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GMBSLG 2310 : 0 | LUBP3 890 : 14 | LUBP5A 488 : 37 | LUBPDD5B 551 : 1 | LUJM5B 339 : 31 | LUSD4 900 : 900 | LUWG5B 330 : 0 | LWBP2 1123 : 57 | LWBP3 1061 : 51 | LWFRA2 1150 : 67 | LWJM1 1010 : 11 | LWJM2 925 : 0 | LWJM3 810 : 10 | LWSD1 1100 : 20 | LWSD2 1070 : 0 | LWSD3 1050 : 23 | UFRA4 882 : 18 | UFRA5 871 : 10 | UFRAUG 867 : 1 | UGAAQ1 1600 : 160 | UGJQ1 1580 : 30 | UGJQ2 1400 : 0 | UHRA3 2500 : 0 | UHRA4 2450 : 50 | UHRAQ2 2555 : 95 | UHRB3 2400 : 200 | UHRB4 2300 : 0 | UHRB5 2150 : 0 | UHRC3 2301 : 0 | UHRC4 2250 : 80 | UHRC5 2100 : 2100 | UHRCQ2 2400 : 0 | UJMA3 975 : 19 | UJMA4 950 : 6 | UJMA5 920 : 20 | UJMB3 960 : 8 | UJMB4 952 : 7 | UJMB5 920 : 10 | UKCAQ1 1653 : 17 | UKF3 950 : 10 | UKF4 902 : 7 | ULK3 1061 : 5 | ULK4 1051 : 1 | ULK5 1010 : 20 | USDA3 1095 : 3 | USDA4 1064 : 15 | USDBQ2 1345 : 15 | USDE4 911 : 16 | UYCA3 1105 : 55 | UYCA4 1100 : 40 | UYCAQ1 1670 : 10 | UYCB5 945 : 5 | WANQ2 1050 : 50 | WBB3 900 : 22 | WGAAQ1 1600 : 55 | WGJQ1 1530 : 30 | WGJQ2 1465 : 5 | WKCAQ2 1590 : 85 | WLMA3 1120 : 50 | WLMAQ2 1310 : 60 | WSDA4 1200 : 0 | WSDAQ2 1452 : 2 | WSDAUGp 935 : 85 | WSDBQ2 1450 : 30 | WSDC4 1100 : 50 | WTP5 800 : 400 | WYCA4 1200 : 30 | RWPA5 1520 : 15 | RWPA5 1480 : 10 | RWPALG 1382 : 8 | RWPALG 1505 : 0 | RWPALG 1470 : 10 | RDSS3 2191 : 299 | RDSSUG 2150 : 550 | WHGS2 2650 : 180 | WHGS2 2716 : 24 | WHGS2 2690 : 110 | WHGS3 2710 : 10 | WHGS3 2620 : 73 | WHGS4 2501 : 0 | WHGSUG 2350 : 194 | WWSS3 2380 : 6 | WWSS3 2400 : 0 | WWSS4 2352 : 48 | WWSS4 2347 : 23 | WWSS4 2400 : 13 | WWSS5 2350 : 30





A new way of doing business. In the land where Arabica coffee has been cultivated indigenously for longer than anywhere in the world, the very large majority of the finest Ethiopian coffees is produced by very small farmers, mostly unaware of the market premium their coffees deserve. Because these farmers lack the means and knowledge to directly access the international market, they are not likely to gain from the value potential of their coffee, and thus transform their livelihoods and sustainably grow out of poverty. At the same time, as the specialty coffee segment grows rapidly, more discerning consumers increasingly demand not only quality in the cup, but traceability of the coffee to the grower, to the geographic origin, or to the environmental or socio-economic attributes that the coffee may possess. The Ethiopia Commodity Exchange (ECX), established in 2008 to bring order, efficiency, transparency, and integrity to Ethiopia’s agricultural markets, is proud to announce an innovative approach to closing the real gap between producers of very special coffees and buyers interested in tracing these coffees to their origin: Direct Specialty Trade (DST). DST combines the advantages of the organized marketplace with full traceability to the producer and geographic origin and any attributes or certifications that raise the market value. DST guarantees that the producer receives 85% of the FOB sale price.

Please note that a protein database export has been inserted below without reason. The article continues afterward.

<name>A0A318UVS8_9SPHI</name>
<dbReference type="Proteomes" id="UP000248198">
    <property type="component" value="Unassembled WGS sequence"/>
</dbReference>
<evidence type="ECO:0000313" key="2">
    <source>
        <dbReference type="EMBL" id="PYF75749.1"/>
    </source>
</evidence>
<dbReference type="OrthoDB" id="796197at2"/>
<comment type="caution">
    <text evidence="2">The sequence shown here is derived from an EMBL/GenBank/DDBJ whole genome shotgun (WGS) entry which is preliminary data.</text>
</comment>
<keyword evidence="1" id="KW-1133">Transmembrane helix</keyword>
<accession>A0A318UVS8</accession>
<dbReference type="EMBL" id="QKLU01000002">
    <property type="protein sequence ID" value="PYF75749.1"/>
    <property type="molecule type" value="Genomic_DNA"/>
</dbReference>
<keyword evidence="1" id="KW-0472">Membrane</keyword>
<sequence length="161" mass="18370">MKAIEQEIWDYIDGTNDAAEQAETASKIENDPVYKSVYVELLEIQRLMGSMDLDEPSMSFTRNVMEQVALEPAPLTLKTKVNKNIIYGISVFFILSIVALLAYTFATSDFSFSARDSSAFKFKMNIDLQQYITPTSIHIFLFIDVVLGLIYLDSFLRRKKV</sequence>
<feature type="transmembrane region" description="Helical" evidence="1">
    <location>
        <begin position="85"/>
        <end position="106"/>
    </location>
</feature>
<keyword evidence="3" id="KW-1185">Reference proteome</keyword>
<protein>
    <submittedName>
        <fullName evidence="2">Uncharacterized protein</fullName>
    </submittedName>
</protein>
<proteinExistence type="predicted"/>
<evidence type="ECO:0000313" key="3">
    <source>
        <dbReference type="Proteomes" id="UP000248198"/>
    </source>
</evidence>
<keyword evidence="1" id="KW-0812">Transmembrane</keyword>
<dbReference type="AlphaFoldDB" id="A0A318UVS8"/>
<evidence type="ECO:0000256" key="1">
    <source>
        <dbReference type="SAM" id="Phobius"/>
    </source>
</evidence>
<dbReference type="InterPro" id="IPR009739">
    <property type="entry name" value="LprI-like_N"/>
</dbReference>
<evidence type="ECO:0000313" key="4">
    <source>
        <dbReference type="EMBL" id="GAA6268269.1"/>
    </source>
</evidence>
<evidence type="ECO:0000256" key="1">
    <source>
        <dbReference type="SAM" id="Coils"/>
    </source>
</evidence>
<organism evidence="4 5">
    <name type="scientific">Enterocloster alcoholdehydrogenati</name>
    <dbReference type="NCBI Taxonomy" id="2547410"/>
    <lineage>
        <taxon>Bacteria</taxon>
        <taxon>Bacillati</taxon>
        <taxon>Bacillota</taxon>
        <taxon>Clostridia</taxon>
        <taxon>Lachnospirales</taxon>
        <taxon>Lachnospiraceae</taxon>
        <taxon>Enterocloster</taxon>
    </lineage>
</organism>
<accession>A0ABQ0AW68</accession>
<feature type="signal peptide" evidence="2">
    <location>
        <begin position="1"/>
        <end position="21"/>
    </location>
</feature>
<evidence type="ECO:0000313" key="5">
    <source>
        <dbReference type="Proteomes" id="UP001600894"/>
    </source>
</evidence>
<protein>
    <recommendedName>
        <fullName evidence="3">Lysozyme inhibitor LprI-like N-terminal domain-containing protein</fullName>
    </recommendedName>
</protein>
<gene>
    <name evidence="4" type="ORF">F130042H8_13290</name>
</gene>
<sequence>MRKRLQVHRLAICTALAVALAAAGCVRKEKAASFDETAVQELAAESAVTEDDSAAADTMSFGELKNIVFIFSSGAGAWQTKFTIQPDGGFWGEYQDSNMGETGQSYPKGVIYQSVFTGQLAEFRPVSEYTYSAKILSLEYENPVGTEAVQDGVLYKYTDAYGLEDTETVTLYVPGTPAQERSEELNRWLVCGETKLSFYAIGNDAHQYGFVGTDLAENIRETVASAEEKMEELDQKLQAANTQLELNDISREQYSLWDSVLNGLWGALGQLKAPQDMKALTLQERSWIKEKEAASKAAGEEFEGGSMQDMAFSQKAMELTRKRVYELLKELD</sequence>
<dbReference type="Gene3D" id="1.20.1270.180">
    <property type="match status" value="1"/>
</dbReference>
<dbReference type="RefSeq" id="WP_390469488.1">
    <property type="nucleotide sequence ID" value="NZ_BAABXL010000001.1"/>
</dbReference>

The DST approach relies on:
  • Quality certification of coffees produced by primary cooperatives, cooperative unions, or commercial growers, using the ECX Specialty Q Arrival grading system;
  • Identity-preserved inventory management of these coffees;
  • Price discovery through a monthly DST bidding session between qualified growers and pre-registered international buyers, on a lot by lot basis;
  • Engagement of export service providers responsible for export preparation and exporting services on behalf of the grower; and,
  • Market data dissemination of prices and volumes and contract performance to provide transparency to all.
DST heralds a new era for Ethiopian specialty coffee. DST is about empowerment and sustainability, based on transparency, partnership, and reliability.  DST combines traceability to the smallest unit of production, the Ethiopian smallholder coffee farmer, to the big business of the global supply chain where reliability and quality and certification are the key drivers.  DST offers a win-win-win in three dimensions:  a win for farmers who can reach the marketplace directly, a win for buyers who seek sustainable ways to source high-quality supply, and a win for the market, where integrity of the product and the transaction is maintained.

The first DST bidding session will take place February 17, 2010 in Addis Ababa.  A catalog of coffees available for sale shall be posted on the ECX website on January 28, 2010 along with an order form to request samples on a purchased basis (USD 10 per 250 grams, reimbursable to the producer).